Trigonometric identities can be very useful in simplifying seemingly complex trigonometric expressions and equations into much more manageable forms. They may seem daunting and imposing at first, but they really boil down to just a few simple formulas. In this guide, you’ll learn these identities along with clear and easy-to-follow examples of their practical use.

Trigonometric identities are equalities that involve trigonometric functions that are true for every single value of the occurring variables. To put that in other words, they are equations that hold true regardless of the values of the angles being chosen.

Trigonometric identities serve a purpose of not only defining the groundwork for trigonometry as a subject, but also for helping one simplify and solve what would otherwise be challenging problems. By utilizing identities, a complex trigonometric equation can be converted into a form that’s easier to digest via standard algebra tools.

Reciprocal trigonometric identities involve the relation between the core six trigonometric functions: sine, cosine, tangent, secant, cosecant, and the cotangent. These identities express each function via a formula that makes it equal to one over another trig function.

The six identities are:

Thus, the reciprocal identities can simplify equations that involve multiple trigonometric functions into ones consisting of only one function type. For example, the expression can be converted into a much simpler formula. Since , we can rewrite the expression as which can be further simplified to . This can in turn be further reduced to via the rules governing the addition of fractions. We could have also alternatively used the identity and obtained a result in terms of the cosecant, which would be .

Pythagorean trigonometric identities, as their name suggests, were discovered by the Greek mathematician Pythagoras and also represent equations that hold true regardless of the angle in question. The three core identities are:

These identities can also be utilized to help simplify trigonometric expressions and equations. For example, let’s utilize the first Pythagorean identity so simplify the expression . If we break apart the first term, we can see that the rest of the expression holds the trigonometric identity: . Working on it further, we obtain which at the end becomes just since the sum of the sine squared and cosine squared equals one.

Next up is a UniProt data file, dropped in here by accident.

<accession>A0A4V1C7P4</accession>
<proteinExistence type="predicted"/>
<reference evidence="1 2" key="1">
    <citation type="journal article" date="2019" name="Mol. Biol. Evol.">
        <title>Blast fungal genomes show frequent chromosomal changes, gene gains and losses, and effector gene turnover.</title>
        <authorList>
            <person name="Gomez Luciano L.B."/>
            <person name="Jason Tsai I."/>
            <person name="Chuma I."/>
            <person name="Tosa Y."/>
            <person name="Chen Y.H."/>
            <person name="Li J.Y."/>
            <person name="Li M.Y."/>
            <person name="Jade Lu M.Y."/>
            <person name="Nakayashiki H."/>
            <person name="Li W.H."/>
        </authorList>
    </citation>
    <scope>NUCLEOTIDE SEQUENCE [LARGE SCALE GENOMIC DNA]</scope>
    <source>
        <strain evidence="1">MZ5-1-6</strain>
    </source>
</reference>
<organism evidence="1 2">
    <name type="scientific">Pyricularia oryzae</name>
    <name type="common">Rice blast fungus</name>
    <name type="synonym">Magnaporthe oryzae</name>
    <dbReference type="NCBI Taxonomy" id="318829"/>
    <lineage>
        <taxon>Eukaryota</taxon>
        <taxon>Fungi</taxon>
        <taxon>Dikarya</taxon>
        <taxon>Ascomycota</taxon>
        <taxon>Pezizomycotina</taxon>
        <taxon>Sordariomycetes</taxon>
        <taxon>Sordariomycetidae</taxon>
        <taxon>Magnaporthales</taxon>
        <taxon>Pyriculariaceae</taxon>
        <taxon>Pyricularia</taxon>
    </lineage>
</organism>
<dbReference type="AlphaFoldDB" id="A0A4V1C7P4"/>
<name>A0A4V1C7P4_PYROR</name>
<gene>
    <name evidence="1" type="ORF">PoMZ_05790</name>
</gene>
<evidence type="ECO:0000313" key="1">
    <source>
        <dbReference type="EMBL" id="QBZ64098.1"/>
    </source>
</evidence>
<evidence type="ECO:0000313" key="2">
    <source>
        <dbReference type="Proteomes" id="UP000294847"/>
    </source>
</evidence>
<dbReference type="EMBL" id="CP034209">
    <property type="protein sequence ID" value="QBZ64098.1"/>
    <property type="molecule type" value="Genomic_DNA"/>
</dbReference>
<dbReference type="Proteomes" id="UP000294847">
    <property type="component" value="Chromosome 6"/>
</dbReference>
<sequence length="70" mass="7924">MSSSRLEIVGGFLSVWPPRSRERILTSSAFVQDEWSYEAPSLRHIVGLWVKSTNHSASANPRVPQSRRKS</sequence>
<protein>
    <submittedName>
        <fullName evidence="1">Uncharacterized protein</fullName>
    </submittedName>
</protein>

Utilizing the second and third identities yields similar benefits. For example, we can utilize the second Pythagorean identity in combination with the reciprocal identity from the first section of this guide to simplify into and further into which is equal to 1.

Ratio identities represent relations in the ratios of core trigonometric functions, namely the sine and the cosine. They are alternatively labeled quotient trigonometric identities since the quotient of the sine and the cosine functions is utilized to derive the functions for the tangent and the cotangent. Quite simply, the identities are:

Let’s use these identities to once again simplify complex trigonometric expression into much more manageable ones. For example, consider the daunting-looking . We can use the ratio identities to break down the cotangent and the tangent terms into their sine and cosine components. In applying the identities to the above expression, we obtain . The expression looks even “bigger” now, but the path to simplicity is much more clear—we simply apply the rules of division and reduce the terms in the fraction. On the left side, the cosine squares cancel each other out and on the right side, the sin squared terms also reduce down to one. Thus, we obtain a much simpler expression of which, as we know already, equals to just one. Quite a big difference between that and the original scary-looking expression, isn’t it?

Double angle identities take a departure from the aforementioned trigonometric identities in the sense that they help deal with functions where the argument is not just Θ but 2Θ or other even multiples of it. Thus, an expression such involving elements such as can be broken down into simpler components we are used to working with before: functions of the sine, cosine, and tangent.

Here are the three main double angle identities:

, which can be alternatively expressed as or

As with the previous identities, let’s see it an action and apply the formula to help us simplify trigonometric expressions. Suppose we want to reduce . We can apply the trigonometric identity for alternatively expressing and obtain which conveniently further reduces to .

Make sure to not confuse and , they are very different expressions! For example, if we take Θ to be equal 45°, then equals , which is equal to 1 versus which equals or, alternatively, ~1.414.

Let’s try another example with the double angle formula for cosine. Suppose we try to simplify . If we take one of the forms of the double angle formula for the cosine, the term can be expressed as resulting in our original expression being equal to . In simplifying the numerator, we obtain which further reduces to once we apply the ratio identity for the cotangent.

With a little practice, trigonometric identities can become trusted members of your mathematical “toolbox.” And remember, if one approach to simplification does not give you the result you’re looking for, keep trying with other trigonometric identities; eventually a skilled application of the needed formula will produce the simple expression needed for the solution. Happy simplifying!

by Izolda Fotiyeva, Ph.D., and Dmitriy Fotiyeva, authors of *The Complete Idiot’s Guide to Trigonometry*